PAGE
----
Damn ! I need at least 10 rep to post more than 2 links. So I converted the links to code. Anyway, here goes -
Why I wanted to do a "full erase" - malware infection.
I quickly glanced at most of the answers and did
ctrl +f HPA, then DCO. I saw that the answers don't mention one crucial aspect - removing data from "secret areas" in your HDD such as HPA (Host Protected Area) and DCO (Device Configuration Overlay).
I am no expert, rather an average user,but I have gained some knowledge on the internet. These areas matter in two cases -
- If you have malware, especially rootkits and bootkits.
- If you are a forensic investigator.
Software of any kind (malware) can be hidden in the HPA and DCO areas. If you don't wipe these areas too, and the (sophisticated) malware has infected them, chances are that your infection will return after a "full erase" and reinstall of (windows) OS. A forensics
guy, might want to see if a criminal has hidden secret data in these areas.
DBAN does NOT wipe the HPA and DCO -
DBAN suggests other paid solutions for these purposes, by its partner Blancco -
Btw, Blancco advertises on DBAN software.
HDDErase by CMRR has HPA and DCO removal feature, but its an old project which was not supported/continued after 2007 or so.
BC Wipe Total wipeout is a $50 tool that clearly mentions its ability to wipe DCO and HPA.
Its OS independent i think.
Hdparm is a free linux based solution. I am using it right now, in the hopes of wiping my HPA and DCO, as per this tutorial -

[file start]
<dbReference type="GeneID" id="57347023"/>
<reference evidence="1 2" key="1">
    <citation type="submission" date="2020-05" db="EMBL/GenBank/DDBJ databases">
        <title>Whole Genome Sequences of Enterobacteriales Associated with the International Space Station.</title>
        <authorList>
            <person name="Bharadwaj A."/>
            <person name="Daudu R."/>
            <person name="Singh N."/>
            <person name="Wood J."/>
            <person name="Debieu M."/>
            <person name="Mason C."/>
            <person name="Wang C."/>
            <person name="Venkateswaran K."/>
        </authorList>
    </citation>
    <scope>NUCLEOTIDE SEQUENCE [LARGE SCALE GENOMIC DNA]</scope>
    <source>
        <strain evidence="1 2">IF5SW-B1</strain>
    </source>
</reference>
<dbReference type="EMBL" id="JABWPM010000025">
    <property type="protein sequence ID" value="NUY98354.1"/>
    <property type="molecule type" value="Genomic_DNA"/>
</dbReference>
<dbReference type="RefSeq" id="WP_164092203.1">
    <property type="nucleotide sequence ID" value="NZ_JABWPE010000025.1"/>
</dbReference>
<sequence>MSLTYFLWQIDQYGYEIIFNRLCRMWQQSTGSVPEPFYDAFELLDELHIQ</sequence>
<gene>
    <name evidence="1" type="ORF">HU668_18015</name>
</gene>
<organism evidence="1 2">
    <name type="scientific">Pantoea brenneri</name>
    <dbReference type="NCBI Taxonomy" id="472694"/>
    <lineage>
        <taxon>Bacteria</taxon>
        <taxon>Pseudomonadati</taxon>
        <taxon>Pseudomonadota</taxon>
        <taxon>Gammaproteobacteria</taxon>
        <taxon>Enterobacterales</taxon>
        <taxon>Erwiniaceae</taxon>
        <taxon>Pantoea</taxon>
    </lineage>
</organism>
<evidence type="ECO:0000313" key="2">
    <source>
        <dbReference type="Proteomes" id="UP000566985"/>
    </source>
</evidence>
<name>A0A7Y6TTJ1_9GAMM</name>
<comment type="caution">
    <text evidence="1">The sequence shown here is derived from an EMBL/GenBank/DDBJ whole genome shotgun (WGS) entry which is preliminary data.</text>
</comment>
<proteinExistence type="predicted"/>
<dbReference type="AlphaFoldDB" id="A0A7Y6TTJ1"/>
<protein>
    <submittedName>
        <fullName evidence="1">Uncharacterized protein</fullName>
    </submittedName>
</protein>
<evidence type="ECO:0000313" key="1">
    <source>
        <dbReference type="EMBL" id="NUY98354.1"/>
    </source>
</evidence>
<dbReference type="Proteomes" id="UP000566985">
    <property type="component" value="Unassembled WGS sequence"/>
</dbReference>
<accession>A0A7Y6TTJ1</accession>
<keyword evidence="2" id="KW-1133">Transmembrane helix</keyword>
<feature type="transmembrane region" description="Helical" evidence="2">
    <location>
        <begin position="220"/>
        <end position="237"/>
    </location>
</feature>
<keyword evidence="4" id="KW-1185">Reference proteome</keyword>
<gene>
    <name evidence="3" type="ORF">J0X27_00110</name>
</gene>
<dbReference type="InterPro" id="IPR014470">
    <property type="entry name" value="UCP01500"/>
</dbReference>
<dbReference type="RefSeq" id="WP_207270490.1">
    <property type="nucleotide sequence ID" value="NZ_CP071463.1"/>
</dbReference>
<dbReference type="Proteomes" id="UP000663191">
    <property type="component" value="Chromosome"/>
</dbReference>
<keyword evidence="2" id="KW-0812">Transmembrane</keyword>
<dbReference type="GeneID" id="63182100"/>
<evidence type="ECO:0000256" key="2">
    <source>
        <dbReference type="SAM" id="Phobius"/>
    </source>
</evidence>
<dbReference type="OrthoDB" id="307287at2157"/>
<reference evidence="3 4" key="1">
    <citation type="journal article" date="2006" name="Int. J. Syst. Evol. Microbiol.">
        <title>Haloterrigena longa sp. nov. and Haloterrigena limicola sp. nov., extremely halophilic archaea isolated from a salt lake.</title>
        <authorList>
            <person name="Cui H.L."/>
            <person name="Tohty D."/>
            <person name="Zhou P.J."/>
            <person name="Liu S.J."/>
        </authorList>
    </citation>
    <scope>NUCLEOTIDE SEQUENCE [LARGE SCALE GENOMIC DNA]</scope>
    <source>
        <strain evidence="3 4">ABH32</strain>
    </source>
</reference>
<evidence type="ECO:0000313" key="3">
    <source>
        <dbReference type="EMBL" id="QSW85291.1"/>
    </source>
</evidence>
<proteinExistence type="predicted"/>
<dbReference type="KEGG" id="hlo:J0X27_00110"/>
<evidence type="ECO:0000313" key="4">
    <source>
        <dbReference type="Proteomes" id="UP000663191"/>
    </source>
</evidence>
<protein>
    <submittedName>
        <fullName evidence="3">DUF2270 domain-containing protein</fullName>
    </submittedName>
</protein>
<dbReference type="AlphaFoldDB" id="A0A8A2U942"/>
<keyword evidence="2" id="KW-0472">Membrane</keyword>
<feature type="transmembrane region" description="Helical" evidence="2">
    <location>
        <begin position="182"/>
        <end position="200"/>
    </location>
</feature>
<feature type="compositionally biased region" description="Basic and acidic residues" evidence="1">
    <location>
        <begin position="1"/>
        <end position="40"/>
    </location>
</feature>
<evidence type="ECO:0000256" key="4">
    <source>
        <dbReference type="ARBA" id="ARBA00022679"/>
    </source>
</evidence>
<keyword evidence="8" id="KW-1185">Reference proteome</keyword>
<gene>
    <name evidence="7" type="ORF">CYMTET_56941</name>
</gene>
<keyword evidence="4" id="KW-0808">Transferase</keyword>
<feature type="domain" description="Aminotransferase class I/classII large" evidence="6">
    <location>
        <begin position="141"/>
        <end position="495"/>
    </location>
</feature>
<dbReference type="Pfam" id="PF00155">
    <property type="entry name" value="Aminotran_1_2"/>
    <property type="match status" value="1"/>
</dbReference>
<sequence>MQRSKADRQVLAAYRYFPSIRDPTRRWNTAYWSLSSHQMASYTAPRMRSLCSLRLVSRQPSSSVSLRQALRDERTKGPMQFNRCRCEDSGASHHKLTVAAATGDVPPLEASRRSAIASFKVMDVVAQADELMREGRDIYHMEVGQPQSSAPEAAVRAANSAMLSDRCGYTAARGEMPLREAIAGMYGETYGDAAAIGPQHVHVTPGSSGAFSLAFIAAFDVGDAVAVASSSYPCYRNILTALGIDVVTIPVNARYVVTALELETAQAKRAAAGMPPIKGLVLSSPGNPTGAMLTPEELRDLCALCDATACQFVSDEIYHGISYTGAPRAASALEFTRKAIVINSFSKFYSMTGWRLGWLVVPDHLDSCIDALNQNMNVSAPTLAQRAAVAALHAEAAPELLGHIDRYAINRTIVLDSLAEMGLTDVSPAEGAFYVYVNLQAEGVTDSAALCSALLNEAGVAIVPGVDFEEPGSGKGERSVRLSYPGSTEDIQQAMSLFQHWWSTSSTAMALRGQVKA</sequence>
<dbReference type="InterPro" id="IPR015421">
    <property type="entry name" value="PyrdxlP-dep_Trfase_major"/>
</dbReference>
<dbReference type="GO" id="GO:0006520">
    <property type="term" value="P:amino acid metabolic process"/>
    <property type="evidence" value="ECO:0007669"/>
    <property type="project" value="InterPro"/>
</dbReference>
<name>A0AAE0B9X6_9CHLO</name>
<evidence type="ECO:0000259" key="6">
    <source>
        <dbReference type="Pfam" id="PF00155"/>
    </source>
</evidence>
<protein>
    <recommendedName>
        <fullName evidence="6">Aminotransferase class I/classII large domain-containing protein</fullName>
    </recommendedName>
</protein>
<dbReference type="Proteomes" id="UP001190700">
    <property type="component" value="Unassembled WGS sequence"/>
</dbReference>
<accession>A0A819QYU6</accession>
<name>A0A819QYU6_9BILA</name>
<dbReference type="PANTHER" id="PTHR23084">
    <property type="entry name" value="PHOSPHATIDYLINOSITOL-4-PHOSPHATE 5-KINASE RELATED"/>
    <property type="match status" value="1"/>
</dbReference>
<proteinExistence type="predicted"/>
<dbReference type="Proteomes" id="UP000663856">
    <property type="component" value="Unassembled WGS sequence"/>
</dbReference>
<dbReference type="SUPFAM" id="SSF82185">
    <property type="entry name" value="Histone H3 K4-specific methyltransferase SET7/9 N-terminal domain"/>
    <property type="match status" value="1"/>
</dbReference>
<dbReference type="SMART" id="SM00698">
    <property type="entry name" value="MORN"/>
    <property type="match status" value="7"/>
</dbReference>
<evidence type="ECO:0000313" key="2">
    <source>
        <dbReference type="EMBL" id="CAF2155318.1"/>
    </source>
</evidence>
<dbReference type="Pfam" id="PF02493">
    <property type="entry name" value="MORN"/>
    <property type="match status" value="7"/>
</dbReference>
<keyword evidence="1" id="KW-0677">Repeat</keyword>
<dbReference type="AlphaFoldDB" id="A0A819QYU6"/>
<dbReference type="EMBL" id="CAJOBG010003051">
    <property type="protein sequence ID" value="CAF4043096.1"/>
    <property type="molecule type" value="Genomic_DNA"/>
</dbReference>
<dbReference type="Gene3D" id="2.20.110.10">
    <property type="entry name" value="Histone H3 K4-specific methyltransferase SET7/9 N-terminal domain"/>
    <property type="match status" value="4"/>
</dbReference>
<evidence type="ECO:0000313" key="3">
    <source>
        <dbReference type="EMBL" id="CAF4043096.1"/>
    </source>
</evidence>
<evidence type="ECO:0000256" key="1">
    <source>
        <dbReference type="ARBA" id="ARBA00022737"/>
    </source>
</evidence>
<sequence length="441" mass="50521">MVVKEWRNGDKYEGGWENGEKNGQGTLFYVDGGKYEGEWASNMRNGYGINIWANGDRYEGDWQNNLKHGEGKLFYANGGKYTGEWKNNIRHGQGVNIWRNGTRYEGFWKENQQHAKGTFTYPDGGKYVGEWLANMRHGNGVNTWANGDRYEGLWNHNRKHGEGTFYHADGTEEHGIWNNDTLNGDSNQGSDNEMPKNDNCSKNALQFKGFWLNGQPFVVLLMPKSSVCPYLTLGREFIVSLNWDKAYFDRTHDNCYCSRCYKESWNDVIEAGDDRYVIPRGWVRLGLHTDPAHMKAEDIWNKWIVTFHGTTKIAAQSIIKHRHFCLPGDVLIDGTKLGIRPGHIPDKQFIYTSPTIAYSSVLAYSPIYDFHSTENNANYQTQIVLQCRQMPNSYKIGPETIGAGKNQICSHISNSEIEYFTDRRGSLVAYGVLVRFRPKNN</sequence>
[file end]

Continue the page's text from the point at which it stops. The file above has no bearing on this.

Companion docs for hdparm tutorial -
manual for hdparm -
BUT, this approach is full of challenges. My system threw up problems in many steps of the above tutorial. To solve all those problems, I had to read more and each step becomes like 5-6 sub-steps. So, its not as easy as following 10 steps and being done with it. I am seriously considering throwing away my old hdd and getting a new one. I have wasted..no spent 2 days so far.
Btw, if you want to run linux (ubuntu distro) with minimum hassle, then
get it free off their website and install it on a usb flash drive (at least 4GB) and boot off that flash drive. Once you see ubuntu, then open your browser and download the .deb file for hdparm. Open it with ubuntu software center to install it. Now you can invoke hdparm via terminal. I do this method of installation instead, because sudo apt-get install command fails for me for some strange reason.
To get an idea of how much I have suffered thus far, see my profile or check out the question at -
HTH anyone who is stuck and irritated by this problem.